ins and outs, the

the ins and outs

The particular details and nuances of a situation, task, etc. I'm not surprised he made such a stupid mistake—he doesn’t know the ins and outs of this business.
See also: and, INS, out

ins and outs (of something)

the correct and successful way to do something; the special things that one needs to know to do something. I don't understand the ins and outs of politics. Jane knows the ins and outs of repairing computers.
See also: and, INS, out

ins and outs

1. The intricate details of a situation or process. For example, It takes a newcomer some time to learn the ins and outs of the legislative process, or David really knows the ins and outs of how this engine works. This usage alludes to the tortuous windings and turnings of a road or path. [Second half of 1600s]
2. Those with position and influence and those without, especially those in office versus those who are not, as in "Juan stood well both with Ins and Outs" (Byron, Don Juan, 1823). [Mid-1700s]
See also: and, INS, out

the ins and outs

COMMON The ins and outs of a situation or subject are all the complicated details or facts about it. Lawyers will no doubt debate the legal ins and outs of this case. There are many helpful books that can advise on the ins and outs of dieting in great detail.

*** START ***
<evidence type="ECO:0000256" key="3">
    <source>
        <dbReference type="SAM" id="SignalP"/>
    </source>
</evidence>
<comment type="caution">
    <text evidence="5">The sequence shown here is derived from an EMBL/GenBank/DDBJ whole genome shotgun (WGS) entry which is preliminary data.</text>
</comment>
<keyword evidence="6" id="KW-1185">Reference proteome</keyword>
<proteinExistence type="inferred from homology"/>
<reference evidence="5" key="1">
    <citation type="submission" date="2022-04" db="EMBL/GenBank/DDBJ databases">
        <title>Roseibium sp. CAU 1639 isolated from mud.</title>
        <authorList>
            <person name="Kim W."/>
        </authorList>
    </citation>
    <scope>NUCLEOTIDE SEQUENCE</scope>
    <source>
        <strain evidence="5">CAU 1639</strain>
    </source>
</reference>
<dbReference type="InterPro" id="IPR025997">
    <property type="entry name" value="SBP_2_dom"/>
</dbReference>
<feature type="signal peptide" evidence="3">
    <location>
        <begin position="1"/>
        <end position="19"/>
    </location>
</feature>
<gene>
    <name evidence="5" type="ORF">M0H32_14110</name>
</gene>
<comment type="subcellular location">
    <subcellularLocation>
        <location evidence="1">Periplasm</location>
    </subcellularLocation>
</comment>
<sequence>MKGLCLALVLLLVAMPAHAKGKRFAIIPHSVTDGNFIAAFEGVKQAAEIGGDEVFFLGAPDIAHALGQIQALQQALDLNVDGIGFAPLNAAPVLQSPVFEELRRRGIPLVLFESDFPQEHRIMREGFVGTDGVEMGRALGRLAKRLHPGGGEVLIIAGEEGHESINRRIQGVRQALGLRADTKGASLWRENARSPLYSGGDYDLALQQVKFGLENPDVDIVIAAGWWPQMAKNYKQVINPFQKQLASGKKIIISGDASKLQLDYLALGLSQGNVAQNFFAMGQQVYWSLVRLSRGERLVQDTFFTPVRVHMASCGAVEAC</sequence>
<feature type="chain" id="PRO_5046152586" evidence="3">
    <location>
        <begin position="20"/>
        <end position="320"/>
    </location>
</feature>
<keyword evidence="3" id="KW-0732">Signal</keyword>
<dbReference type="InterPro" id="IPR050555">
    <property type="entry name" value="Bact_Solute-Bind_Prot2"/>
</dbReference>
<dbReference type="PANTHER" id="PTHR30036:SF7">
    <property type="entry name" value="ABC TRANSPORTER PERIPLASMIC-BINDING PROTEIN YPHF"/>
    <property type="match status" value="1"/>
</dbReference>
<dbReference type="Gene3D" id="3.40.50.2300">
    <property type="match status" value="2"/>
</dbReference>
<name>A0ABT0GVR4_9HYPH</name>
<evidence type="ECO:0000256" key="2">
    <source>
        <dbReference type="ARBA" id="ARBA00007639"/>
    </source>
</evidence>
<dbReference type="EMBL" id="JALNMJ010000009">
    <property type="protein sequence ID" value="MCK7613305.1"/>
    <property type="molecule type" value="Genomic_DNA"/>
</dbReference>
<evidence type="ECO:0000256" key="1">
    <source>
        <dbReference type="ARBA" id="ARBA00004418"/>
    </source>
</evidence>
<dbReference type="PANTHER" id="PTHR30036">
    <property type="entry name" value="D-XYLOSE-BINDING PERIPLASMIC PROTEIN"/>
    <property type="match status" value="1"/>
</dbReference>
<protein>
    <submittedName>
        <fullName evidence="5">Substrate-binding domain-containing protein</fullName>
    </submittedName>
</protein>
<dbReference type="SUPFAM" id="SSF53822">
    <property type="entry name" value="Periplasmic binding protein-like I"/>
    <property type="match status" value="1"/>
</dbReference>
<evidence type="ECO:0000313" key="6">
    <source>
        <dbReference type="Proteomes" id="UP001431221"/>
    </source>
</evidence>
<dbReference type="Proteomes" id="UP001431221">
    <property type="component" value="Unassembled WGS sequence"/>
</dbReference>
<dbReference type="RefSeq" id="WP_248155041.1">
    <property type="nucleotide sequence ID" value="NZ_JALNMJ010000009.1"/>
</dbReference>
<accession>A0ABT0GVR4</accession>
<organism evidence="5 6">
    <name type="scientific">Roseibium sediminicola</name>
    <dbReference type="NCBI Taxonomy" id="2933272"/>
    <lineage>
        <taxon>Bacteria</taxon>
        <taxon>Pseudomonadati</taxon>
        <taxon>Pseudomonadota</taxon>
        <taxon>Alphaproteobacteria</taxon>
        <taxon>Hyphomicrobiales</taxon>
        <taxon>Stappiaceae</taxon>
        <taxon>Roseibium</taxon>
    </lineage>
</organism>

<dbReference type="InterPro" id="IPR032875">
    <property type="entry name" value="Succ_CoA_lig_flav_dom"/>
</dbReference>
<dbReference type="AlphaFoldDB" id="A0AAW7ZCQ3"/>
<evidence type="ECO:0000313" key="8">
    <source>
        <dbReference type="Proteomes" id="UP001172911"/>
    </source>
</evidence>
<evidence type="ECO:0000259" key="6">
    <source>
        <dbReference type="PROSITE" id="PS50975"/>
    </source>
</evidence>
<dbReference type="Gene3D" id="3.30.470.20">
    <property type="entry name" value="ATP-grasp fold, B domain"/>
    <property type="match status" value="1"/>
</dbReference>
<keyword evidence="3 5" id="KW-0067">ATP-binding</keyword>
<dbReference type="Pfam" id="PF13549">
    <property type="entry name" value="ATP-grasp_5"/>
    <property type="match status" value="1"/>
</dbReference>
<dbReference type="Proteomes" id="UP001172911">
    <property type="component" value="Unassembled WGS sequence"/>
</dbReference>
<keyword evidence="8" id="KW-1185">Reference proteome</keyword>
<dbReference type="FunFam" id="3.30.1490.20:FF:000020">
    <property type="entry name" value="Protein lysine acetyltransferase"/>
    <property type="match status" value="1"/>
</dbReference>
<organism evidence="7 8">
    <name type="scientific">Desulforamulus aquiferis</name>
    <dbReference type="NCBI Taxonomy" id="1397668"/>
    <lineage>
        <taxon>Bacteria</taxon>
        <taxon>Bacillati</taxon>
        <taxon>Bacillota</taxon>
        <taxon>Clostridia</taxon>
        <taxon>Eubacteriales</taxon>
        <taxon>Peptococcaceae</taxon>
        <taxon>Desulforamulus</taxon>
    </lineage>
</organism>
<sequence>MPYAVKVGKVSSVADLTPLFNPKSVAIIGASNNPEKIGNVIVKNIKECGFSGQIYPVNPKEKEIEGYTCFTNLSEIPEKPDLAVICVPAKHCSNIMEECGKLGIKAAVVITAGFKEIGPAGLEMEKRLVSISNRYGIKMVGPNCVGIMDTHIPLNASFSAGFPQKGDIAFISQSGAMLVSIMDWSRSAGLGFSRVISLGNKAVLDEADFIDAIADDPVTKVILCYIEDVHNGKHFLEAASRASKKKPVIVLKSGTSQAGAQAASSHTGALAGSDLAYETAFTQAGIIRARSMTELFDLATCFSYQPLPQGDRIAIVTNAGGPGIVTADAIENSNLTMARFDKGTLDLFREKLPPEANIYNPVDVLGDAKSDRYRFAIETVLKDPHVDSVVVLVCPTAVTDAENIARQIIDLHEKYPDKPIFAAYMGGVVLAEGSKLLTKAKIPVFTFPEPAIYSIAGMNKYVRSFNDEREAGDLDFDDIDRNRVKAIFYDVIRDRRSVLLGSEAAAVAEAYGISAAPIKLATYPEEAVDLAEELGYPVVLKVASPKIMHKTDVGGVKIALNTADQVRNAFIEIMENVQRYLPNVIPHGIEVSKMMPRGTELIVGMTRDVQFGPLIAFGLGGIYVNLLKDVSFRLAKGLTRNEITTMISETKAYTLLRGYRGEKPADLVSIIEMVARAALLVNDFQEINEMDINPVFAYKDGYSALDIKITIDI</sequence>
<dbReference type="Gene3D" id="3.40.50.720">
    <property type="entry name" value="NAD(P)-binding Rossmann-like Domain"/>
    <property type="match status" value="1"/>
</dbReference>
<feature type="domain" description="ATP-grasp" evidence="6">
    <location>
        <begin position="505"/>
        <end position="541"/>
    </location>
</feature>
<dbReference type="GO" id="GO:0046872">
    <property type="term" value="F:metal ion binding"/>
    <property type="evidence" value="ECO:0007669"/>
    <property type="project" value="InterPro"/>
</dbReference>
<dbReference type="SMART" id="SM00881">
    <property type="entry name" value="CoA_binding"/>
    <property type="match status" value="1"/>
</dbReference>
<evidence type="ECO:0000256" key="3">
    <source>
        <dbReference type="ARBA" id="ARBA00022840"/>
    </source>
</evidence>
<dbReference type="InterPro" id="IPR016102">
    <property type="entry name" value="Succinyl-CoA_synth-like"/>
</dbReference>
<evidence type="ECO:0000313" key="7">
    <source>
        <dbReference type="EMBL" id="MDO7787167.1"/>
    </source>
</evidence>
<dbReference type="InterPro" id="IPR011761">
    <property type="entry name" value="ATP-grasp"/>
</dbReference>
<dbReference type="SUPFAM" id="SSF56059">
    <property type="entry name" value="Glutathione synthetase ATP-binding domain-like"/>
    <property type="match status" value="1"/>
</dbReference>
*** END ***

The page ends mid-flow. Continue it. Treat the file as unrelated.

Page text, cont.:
See also: and, INS, out

the ins and outs

all the details of something.
See also: and, INS, out

the ˌins and ˈouts (of something)

all the details of something, which are often difficult to understand: It would take me too long to explain all the ins and outs of the problem.I don’t know all the ins and outs of the case.
See also: and, INS, out

the ins and outs

n. the fine points (of something); the details; the intricacies. I’m learning the ins and outs of this business.
See also: and, INS, out

ins and outs, the

All the intricacies or ramifications of a situation. Originally this term referred to those in favor and those out of it, and then to those in or out of political office. As Chaucer put it in Troilus and Criseyde, “Weep if thou wolt, for out of doute, this Diomede is inne, and thou art oute.” Years later Thomas Jefferson (Writings, ca. 1814) similarly referred to “two parties, the ins and the outs.” Only in the nineteenth century did the term come to mean intricacies, referring to the windings and turnings of a complicated path or passage. Thomas Hood so used it in a late poem (“Laying Down the Law,” 1845): “The celebrated judge, too prone to tarry, to hesitate on devious ins and outs.”
See also: and, INS